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David McLaughlin has been both a chief of staff to the prime minister and a deputy minister to a premier.

There is a new Clerk of the Privy Council in Ottawa today.

Most Canadians will neither notice nor care about an obscure Ottawa bureaucratic name change. That would be an oversight. Despite the antiquated and low-grade title (who calls anyone a "clerk" any more?), this is the most important and powerful public service position in the federal public service. And how the Clerk behaves affects our cherished "peace, order, and good government."

No mere bureaucratic mortal, the Clerk is also Secretary to the Cabinet, responsible for the management of the government's highest decision-making processes. She – for the second time in our history "it" is now a "she," Janice Charette – the Clerk is the Prime Minister's principal public service adviser. All formal advice from the public service to the PM goes through the Clerk. And all formal directions from the PM to the public service go through the Clerk. That is a lot of "get," as they say.

In short, the Clerk is the PM's deputy minister while the Privy Council Office, housed in the same buildings with the Prime Minister's Office, is really the department of the Prime Minister. It exists to assert the Prime Minister's will across the vast apparatus of government. If the Prime Minister is in theory primus intra pares or "first among equals" in the cabinet, the Clerk has no such encumbrances and really exists as "with no equals," theoretical or otherwise.

After almost nine years in government Prime Minister Stephen Harper knows what he wants in this, his third Clerk, and how he intends to deploy her. It is the only true instance where the Prime Minister can appoint his own deputy minister. All other deputies are appointed by the PM on advice of the Clerk for cabinet ministers; they cannot choose their own, continuing the formal non-partisan, merit-based appointment system of many years. While the Clerk is supreme in the public service as a whole, the job derives practical authority from the trust relationship with the prime minister.

This dynamic is worth watching most. For the Clerk of the Privy Council is also head of the Public Service of Canada charged with the effective leadership and management of the federal public service. It is in this capacity that conflict can occur for this is a government not shy about imposing its political will not just on decisions, but on the very decision-making process itself. The independence of the public service has been eroded in important ways not through crass political appointments as some might expect, but by the more deliberate diminution of its once pre-eminent advisory and expert role.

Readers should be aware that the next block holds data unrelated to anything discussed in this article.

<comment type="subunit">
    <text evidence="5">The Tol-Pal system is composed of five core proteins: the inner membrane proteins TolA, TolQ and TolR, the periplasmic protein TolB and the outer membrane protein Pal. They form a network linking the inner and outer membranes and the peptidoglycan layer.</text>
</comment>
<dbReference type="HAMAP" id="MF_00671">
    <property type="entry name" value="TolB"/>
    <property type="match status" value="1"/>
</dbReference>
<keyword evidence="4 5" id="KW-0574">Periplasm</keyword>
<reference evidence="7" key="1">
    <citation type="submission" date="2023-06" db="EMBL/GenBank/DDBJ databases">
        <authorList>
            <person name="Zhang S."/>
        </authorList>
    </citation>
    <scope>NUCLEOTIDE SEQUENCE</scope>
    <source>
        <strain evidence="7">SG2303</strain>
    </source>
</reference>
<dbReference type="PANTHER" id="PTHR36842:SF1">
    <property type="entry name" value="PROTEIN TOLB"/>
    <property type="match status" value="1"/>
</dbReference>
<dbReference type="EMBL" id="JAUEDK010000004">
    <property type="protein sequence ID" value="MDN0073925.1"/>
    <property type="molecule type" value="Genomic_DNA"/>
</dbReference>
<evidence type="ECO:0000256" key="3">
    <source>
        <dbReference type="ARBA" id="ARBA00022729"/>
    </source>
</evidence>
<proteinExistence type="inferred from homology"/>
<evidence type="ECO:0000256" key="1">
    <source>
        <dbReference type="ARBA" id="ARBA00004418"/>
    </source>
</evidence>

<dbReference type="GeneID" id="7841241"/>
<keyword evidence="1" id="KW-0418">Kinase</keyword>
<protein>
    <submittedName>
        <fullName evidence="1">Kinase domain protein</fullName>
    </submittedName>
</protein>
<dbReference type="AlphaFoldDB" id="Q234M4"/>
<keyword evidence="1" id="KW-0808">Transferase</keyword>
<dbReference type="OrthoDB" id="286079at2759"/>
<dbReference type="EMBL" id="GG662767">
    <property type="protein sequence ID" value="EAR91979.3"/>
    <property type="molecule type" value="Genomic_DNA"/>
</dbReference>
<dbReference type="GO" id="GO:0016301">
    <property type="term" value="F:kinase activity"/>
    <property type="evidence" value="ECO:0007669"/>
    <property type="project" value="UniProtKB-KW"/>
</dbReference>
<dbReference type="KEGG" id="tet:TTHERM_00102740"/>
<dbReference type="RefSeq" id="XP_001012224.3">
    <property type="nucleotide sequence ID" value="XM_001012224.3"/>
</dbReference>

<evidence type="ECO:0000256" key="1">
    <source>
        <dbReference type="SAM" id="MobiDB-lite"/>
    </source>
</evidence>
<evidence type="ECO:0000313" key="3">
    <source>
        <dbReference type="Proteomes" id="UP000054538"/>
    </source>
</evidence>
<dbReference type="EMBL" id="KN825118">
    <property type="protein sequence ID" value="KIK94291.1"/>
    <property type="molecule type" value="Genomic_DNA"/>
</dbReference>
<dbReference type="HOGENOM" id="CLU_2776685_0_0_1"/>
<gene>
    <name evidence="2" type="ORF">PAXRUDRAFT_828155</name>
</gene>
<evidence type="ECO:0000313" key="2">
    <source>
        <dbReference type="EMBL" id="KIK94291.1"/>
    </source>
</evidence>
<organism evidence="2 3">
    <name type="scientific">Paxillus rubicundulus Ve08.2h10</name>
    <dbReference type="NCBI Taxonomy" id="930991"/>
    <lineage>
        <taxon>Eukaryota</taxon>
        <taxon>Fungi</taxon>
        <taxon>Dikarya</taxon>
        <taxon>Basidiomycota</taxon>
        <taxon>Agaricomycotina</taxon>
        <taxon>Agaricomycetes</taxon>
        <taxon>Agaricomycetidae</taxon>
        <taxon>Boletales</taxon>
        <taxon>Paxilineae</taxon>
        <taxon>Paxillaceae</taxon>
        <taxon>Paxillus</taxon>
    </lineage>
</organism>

Fairly, this phenomenon was not invented by the current Conservative government. But it has flourished and perhaps metastasized to an unhealthy degree. Calls for the public service to reform its culture and operations too often masquerade as demands to conform to the government of the day. Akin to recent musings about the supremacy of Parliament versus the courts in making and interpreting laws, insisting the public service exists – full stop – to loyally carrying out the program and policies of the duly-elected government obscures the essential role of checks and balances necessary for good governance.

Each Clerk has systematically embarked upon some form of public service renewal within the ranks during their tenures. This next round needs to be aimed at first principles, not the latest management fad or gimmick like Dragon's Den policy-making.

Here's a five-point checklist for the new Clerk:

First, stop the churn in deputy minister turnover. Fewer and fewer deputies stay in their respective departments for more than a couple of years now. Environment Canada is on its fifth deputy minister in eight years. This erodes corporate memory and expertise at the top, severs the link between responsibility and accountability in a department, and makes deputy ministers more amenable to short-term priorities and thinking.

Second, build back the research capacity for independent, evidence-based decision-making. Access to good, reliable data and information is at the core of sound policy and decisions. Governments are the ultimate knowledge-based institutions. So, why do we insist they operate without it?

Third, think out loud with smart, committed Canadians. Fear of failure is endemic to large bureaucracies, but fear of facing others in case one is challenged over politics is a recipe for idea ossification and policy stasis.

Fourth, build up the Canada School of Government from a management incubator to an idea accelerator. Use it to engage bright and controversial thinkers to challenge and test the public service's own thinking.

Fifth, heed the maxim I once heard from a Clerk: It is unavoidable that governments get caught up in the short-term, but it is unforgivable that they ignore the long-term. Only governments have the mandate and capacity to think about what the future might bring. Seize that role and share what was learned with us all.

Think of it this way: Good policy is good politics.